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Blue whale fossil found in Italy is largest skeleton ever discovered


Researchers digging around in southern Italy’s Lake San Giuliana recently found something awesome: the largest-ever fossilized whale skeleton. The whale, when it was swimming around, was staggeringly big for the time. Measuring in at 85 feet in length, the whale would have weighed somewhere between 130 and 150 tons. That puts it officially in the books as the largest extinct animal ever found.

Blue whale fossil found in Italy is largest skeleton ever discovered
New whale fossils from Italy and Peru imply an early origin of modern mysticete gigantism. (a) Map of Italy showing
the fossil locality of Balaenoptera cf. musculus. (b) Cranium of Balaenoptera cf. musculus, in dorsal view. (c) Right
tympanic bulla of B. musculus (National Museum of Nature and Science specimen M25900), in dorsal view (i), and B.
 cf. musculus in dorsal (ii) and ventrolateral (iii) view. (d) Support surface for the mode shift model from Slater et al.;
 dark and light grey bars denote the range of the 2- and 3-unit support regions, respectively. (e) Support surface for
 the mode shift model with B. musculus truncated at 1.37 Ma, but with the Peruvian fossils excluded. (f) Mysticete
 body length plotted against time, and compared with the 80 (white), 90 (grey) and 95% (black) quantiles of 1000 BM
simulations on the baleen whale phylogeny of [4]; grey circles are chaeomysticetes, triangles toothed mysticetes,
and red circles the new fossils from Italy and Peru. Note that the BM simulations were carried out on a phylogeny
that did not include the specimens described here; their placement relative to the quantiles is thus merely indicative.
(d–f) Modified from Slater et al. Photo in (b) by Akhet s.r.l. (akhet.it). Drawing of B. musculus by Carl Buell
 [Credit: Giovanni Bianucci et al. 2019]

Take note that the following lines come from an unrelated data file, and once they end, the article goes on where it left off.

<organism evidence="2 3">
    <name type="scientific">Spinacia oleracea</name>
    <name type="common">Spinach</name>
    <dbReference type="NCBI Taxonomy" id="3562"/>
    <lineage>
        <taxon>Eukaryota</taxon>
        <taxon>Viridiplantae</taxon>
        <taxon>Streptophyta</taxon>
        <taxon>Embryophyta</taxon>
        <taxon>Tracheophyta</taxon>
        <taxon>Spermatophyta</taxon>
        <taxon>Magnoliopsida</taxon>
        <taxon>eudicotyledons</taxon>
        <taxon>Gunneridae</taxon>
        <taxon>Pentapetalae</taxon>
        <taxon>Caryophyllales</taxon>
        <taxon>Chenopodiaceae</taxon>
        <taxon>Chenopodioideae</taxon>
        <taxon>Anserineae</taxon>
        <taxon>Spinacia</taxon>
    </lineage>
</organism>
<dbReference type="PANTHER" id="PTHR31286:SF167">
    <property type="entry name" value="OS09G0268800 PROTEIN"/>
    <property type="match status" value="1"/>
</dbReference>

The bones are about 1.5 million years old and the skull tells scientists that it was a blue whale. It took the team nearly two years to collect the bones. In 2006, a farmer noticed a set of enormous vertebrae lodged in the clay on the shore of the lake. For the next two years, an Italian paleontologist named Giovanni Bianucci and his team dug out the remains. Since the farmer who had originally spotted the vertebrae used the lake to irrigate his fields, they dropped the water levels of the lake enough to excavate only in the fall, when the farmer’s harvest wouldn’t be affected.


The largest blue whales on record today are a hair bigger, reaching lengths of up to a hundred feet, but what is surprising to researchers is the fact that whales as big as the one found in Italy were so… BIG.

“The fact that such a large whale existed that long ago suggests that large whales had been around for quite a while,” says study coauthor Felix Marx, a paleontologist at the Royal Belgian Institute of Natural Sciences in Brussels, to National Geographic. “I don’t think species can evolve to such a size overnight.”

For years now, scientists have been struggling to figure out just how blue whales turned into the behemoths that they are today. Thanks to a few ice ages in during the early Pleistocene, vast amounts of water froze into ice, dropping sea levels. The whales that died way back then are now buried dozens of feet below sea level, so they’re a little hard to get to.


Because of that lack of information, Bianucci’s find is causing quite the stir. It’s adding to speculation that whales took far longer to become the giants we know today than previously believed.

A few ago, back in 2017, a study looked at fossilized baleen whale species and found that they seemed to have gotten significantly larger over a relatively short period of time—probably some 300,000 years ago. When Marx stuck the new fossil into the mix “the most probable date was pushed back to 3.6 million years, and likely even further, possibly as far back as six million years.”

The discovery is published in Biology Letters.

Source: The Inertia [May 04, 2019]

TANN

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